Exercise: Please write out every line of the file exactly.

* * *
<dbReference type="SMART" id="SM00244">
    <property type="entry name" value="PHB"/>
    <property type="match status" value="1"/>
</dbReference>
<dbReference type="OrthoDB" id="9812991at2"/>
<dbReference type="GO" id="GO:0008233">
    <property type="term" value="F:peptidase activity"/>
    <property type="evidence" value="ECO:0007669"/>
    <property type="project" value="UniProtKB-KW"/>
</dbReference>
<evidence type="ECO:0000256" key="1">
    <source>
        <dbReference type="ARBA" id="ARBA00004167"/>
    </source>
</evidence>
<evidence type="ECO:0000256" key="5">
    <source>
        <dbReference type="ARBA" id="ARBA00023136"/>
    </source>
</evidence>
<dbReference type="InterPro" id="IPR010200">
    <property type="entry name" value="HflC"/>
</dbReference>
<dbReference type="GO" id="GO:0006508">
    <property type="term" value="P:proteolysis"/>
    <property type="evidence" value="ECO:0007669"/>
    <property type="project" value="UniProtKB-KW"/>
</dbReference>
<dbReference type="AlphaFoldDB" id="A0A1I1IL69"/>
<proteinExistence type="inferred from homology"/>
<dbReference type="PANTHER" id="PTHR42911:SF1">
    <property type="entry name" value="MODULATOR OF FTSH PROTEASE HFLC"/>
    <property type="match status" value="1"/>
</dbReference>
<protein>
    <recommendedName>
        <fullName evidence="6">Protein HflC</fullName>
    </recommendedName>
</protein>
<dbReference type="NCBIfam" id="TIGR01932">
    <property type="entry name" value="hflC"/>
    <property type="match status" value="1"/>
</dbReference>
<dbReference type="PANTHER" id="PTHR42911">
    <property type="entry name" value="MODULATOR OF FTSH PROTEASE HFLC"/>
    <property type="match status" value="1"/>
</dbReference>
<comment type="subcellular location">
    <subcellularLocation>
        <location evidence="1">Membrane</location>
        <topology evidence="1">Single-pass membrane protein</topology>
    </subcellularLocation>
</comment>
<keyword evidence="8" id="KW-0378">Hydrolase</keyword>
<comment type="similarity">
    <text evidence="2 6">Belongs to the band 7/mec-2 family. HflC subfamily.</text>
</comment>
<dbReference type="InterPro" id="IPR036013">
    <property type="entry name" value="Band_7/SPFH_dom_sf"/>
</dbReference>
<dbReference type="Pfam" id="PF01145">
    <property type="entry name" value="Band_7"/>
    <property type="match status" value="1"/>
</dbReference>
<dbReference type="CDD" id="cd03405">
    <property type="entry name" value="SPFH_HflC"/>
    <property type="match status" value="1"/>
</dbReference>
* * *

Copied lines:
<dbReference type="SMART" id="SM00244">
    <property type="entry name" value="PHB"/>
    <property type="match status" value="1"/>
</dbReference>
<dbReference type="OrthoDB" id="9812991at2"/>
<dbReference type="GO" id="GO:0008233">
    <property type="term" value="F:peptidase activity"/>
    <property type="evidence" value="ECO:0007669"/>
    <property type="project" value="UniProtKB-KW"/>
</dbReference>
<evidence type="ECO:0000256" key="1">
    <source>
        <dbReference type="ARBA" id="ARBA00004167"/>
    </source>
</evidence>
<evidence type="ECO:0000256" key="5">
    <source>
        <dbReference type="ARBA" id="ARBA00023136"/>
    </source>
</evidence>
<dbReference type="InterPro" id="IPR010200">
    <property type="entry name" value="HflC"/>
</dbReference>
<dbReference type="GO" id="GO:0006508">
    <property type="term" value="P:proteolysis"/>
    <property type="evidence" value="ECO:0007669"/>
    <property type="project" value="UniProtKB-KW"/>
</dbReference>
<dbReference type="AlphaFoldDB" id="A0A1I1IL69"/>
<proteinExistence type="inferred from homology"/>
<dbReference type="PANTHER" id="PTHR42911:SF1">
    <property type="entry name" value="MODULATOR OF FTSH PROTEASE HFLC"/>
    <property type="match status" value="1"/>
</dbReference>
<protein>
    <recommendedName>
        <fullName evidence="6">Protein HflC</fullName>
    </recommendedName>
</protein>
<dbReference type="NCBIfam" id="TIGR01932">
    <property type="entry name" value="hflC"/>
    <property type="match status" value="1"/>
</dbReference>
<dbReference type="PANTHER" id="PTHR42911">
    <property type="entry name" value="MODULATOR OF FTSH PROTEASE HFLC"/>
    <property type="match status" value="1"/>
</dbReference>
<comment type="subcellular location">
    <subcellularLocation>
        <location evidence="1">Membrane</location>
        <topology evidence="1">Single-pass membrane protein</topology>
    </subcellularLocation>
</comment>
<keyword evidence="8" id="KW-0378">Hydrolase</keyword>
<comment type="similarity">
    <text evidence="2 6">Belongs to the band 7/mec-2 family. HflC subfamily.</text>
</comment>
<dbReference type="InterPro" id="IPR036013">
    <property type="entry name" value="Band_7/SPFH_dom_sf"/>
</dbReference>
<dbReference type="Pfam" id="PF01145">
    <property type="entry name" value="Band_7"/>
    <property type="match status" value="1"/>
</dbReference>
<dbReference type="CDD" id="cd03405">
    <property type="entry name" value="SPFH_HflC"/>
    <property type="match status" value="1"/>
</dbReference>